barn born bout sing sink good
\ba:rn bo.rn b(ow)t se-(ng) se-(ng)k gu.d\
chin shin thin then azure
\(ch)in (sh)in (th)in (th_)en ^a(zh),yu-r\
^ - following symbol has primary stress
' - following symbol has secondary stress
( ) - bracket compound symbols
[ ] - bracket alternative sounds
> - Preceding sound is lengthened
< - Preceding sound is shortened
Pronunciation representations are bracketed with "\"s as in the Collegiate.
ASCII IPA equivalent
11th Collegiate symbol
inverted e (schwa)
a plus u dot over
o dot over
o dot over plus i
inverted e (schwa)
u dot over
n with hook
th with underscore
When ambiguity is possible, compound symbols like "th"
or "ng" should be enclosed in parens. For example,
I've omitted the secondary stress on "glo" in "alpenglow" and "hood" in
"knighthood" for the sake of clarity.
The consonant symbols [b], [d], [f], [h], [k], [l], [m], [n],
[p], [r], [s], [t], [v], [w], and [z] have their usual English
The letter "g" can't be said to have a "usual" English value, since
it's commonly used for both the soft sound in "gyp" and the hard
sound in "gift". For the hard sound, ASCII IPA [g] is used.
Quick jumps vex the lazy brown fox dog >
\kwik jumps veks (th_)@ ^la-z(e-<) br(ow)n fa:ks da:g\
Now is the time for all good men to come to the aid of their party >
\n(ow) iz (th_)@ ti-m fo.r a:l gu.d men tu- cum tu- (th_)(e-<) a-d uv (th_)er ^pa:rt(e->)
If you can keep your head while those around you are losing theirs,
maybe you just don't understand the situation >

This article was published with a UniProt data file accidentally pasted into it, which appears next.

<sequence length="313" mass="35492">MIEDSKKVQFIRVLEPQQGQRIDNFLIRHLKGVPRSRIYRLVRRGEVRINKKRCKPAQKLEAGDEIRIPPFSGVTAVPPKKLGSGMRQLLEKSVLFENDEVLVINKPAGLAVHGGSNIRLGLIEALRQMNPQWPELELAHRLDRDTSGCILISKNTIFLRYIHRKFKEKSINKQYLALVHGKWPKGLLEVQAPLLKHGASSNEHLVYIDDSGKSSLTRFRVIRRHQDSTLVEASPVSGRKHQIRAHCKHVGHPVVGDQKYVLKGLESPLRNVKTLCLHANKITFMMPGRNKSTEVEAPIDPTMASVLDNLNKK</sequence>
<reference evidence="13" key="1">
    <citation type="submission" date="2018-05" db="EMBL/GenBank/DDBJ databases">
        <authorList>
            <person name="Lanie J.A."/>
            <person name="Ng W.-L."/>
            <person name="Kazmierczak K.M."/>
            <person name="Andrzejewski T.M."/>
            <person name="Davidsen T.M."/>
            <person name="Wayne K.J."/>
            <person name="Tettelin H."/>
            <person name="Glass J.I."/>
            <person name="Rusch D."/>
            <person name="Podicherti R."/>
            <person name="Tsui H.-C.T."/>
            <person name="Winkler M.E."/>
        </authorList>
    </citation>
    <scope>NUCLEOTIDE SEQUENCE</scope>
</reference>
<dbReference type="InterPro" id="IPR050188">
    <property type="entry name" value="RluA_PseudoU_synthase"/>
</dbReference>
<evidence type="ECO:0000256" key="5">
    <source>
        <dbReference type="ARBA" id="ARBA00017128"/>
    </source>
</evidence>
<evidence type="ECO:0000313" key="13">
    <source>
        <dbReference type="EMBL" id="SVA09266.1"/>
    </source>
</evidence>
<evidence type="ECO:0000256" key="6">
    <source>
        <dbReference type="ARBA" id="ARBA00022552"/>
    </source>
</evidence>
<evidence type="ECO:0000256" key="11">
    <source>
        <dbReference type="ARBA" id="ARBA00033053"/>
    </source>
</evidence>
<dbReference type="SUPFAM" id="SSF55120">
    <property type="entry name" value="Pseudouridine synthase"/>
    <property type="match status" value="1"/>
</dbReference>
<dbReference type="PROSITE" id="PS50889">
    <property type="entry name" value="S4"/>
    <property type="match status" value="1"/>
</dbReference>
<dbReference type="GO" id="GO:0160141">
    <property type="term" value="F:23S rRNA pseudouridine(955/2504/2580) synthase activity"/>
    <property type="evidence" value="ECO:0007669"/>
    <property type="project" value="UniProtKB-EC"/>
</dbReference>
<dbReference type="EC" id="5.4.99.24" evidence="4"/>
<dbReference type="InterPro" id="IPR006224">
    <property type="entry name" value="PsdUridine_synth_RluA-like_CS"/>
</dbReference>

\if yu- kan ke-p yo.r hed wi-l (th_)o-z @r(ow)nd yu- a:r ^lu-z(e<)(ng) (th_)erz
^ma-be- yu- just do-nt ^[email protected]'stand (th_)@ 'si(ch)u-^a-(sh)@n\
It's always darkest just before the storm >
\its ^a:lw(e-<)z ^da:[email protected] just be-^fo.r (th_)@ sto.rm\
The early worm should have stayed in bed >
\(th_)e- ^@rl(e-<) [email protected] (sh)u.d hav sta-d in bed\
In compiling this table of pronunciation symbols I've tried to make it
reminiscent of schemes used traditionally in popular American dictionaries
and in the Chambers Dictionary in the UK.
One departure from that principle is that I've added marks to show
lengthening and shortening. Note that I'm using the hyphen
for a macron, but written to the right of the letter instead of above.
The dieresis has slid down and stood on end, making it a colon.
Comparison with ASCII IPA
For each example, the first line is the plain text, then ASCII IPA transcription,
then transcription with alternative symbols.